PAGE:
By learning from the philosophy of libertarian paternalism, I think we might be able to create tools that achieve a smoother transition from novice to expert use: Paternalistic guidance for the simple, common stuff, and libertarian freedom when you want to get under the hood.

Do you guys think this is a good design approach? What other ways might libertarian paternalism be applied to design, and what other disparate fields and ideologies could we look to for insight on game development. (permalink)


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Comments
Armageddon104
Armageddon104

loled at the top!

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Maaack
Maaack

Good article. Freedom of association is one of those libertarian philosophies that seems to surface in open source game development, depending on your interpretation. A separation of theme from content, commonly practiced in web development, surfaces in games with editing features that can change the overall look and feel, while leaving gameplay intact. I would say Braid is an exception where the two cannot be easily separated.

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SinKing
SinKing

How do you find time for these articles? Amazing! Do they go to other websites - if so, which - or is this moddb exclusive content?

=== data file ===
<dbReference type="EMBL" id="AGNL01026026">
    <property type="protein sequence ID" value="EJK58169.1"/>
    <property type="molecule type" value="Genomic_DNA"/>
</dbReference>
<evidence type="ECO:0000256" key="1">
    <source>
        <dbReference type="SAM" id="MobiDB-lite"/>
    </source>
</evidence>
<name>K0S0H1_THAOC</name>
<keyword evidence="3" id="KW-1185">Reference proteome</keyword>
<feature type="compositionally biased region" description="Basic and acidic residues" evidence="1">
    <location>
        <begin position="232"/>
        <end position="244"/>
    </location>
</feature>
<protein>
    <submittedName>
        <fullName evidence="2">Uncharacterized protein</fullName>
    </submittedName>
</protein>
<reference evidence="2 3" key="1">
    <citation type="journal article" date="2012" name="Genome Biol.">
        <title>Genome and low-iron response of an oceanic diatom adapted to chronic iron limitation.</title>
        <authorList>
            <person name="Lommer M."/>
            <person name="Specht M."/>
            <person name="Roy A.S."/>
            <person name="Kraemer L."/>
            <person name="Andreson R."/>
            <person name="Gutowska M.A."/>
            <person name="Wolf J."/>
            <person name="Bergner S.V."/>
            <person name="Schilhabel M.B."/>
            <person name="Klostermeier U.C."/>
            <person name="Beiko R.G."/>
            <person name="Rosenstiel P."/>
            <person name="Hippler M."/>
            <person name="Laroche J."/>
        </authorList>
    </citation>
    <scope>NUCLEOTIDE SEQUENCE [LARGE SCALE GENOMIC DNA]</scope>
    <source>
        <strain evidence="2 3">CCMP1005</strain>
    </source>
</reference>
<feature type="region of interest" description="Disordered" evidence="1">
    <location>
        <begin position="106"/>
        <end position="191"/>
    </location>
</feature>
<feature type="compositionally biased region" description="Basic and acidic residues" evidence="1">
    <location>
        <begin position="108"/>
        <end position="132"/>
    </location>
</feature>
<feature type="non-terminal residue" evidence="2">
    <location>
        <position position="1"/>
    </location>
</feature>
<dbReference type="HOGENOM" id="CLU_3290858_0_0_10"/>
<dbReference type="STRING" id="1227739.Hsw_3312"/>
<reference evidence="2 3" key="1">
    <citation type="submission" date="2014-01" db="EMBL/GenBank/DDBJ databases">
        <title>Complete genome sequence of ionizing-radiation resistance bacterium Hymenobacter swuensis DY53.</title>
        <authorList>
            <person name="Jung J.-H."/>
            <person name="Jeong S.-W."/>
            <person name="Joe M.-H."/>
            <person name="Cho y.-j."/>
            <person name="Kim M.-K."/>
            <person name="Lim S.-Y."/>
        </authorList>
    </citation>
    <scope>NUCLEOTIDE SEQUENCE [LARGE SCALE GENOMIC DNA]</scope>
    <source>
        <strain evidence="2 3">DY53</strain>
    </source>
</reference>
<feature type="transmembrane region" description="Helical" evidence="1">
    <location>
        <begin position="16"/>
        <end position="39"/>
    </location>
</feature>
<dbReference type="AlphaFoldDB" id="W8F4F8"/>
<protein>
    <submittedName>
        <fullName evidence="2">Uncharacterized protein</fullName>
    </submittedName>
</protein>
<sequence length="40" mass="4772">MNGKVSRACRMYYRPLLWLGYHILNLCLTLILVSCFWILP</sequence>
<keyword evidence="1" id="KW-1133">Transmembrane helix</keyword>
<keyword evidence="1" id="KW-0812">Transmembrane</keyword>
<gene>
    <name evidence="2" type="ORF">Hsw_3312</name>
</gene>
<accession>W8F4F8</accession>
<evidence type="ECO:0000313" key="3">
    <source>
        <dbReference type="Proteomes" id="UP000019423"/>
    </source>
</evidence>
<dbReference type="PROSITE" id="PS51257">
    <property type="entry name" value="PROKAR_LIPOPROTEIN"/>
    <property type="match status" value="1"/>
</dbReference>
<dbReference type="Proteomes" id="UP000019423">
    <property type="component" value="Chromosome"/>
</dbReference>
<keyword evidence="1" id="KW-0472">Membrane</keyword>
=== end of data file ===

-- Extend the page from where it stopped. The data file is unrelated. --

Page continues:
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Silverfisk
Silverfisk

It's not ModDB exclusive, they are blog posts from their website and actually they don't even put every blog post up on ModDB, just the most interesting stuff. They post one news post EVERY day at Blog.wolfire.com .

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jeffr Author
jeffr

What Silverfisk said. We write a blog post every day on Blog.wolfire.com and then post the most interesting onto ModDB. We skip stuff like "Alpha 41 released!" or non OG related game dev posts because I don't think ModDB readers would appreciate like 4 OG articles on the main page day after day. ;)

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DOLBYdigital
DOLBYdigital

Very good writing style, easy to read and its actually logical :)
Looking forward to seeing the editor in my own hands.
I am sure I will appreciate all the time you are putting into design considerations for the editor and game in general!

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Silverfisk
Silverfisk

Buy the game and get the current version of the editor right now! Actually, I'm about to install the latest version released yesterday.

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Carcass26
Carcass26

Good article. This approach is not dissimilar to the topic of Minimalistic design, which I recently wrote my dissertation on, specifically regarding the provision of the maximum information from the minimal amount of data.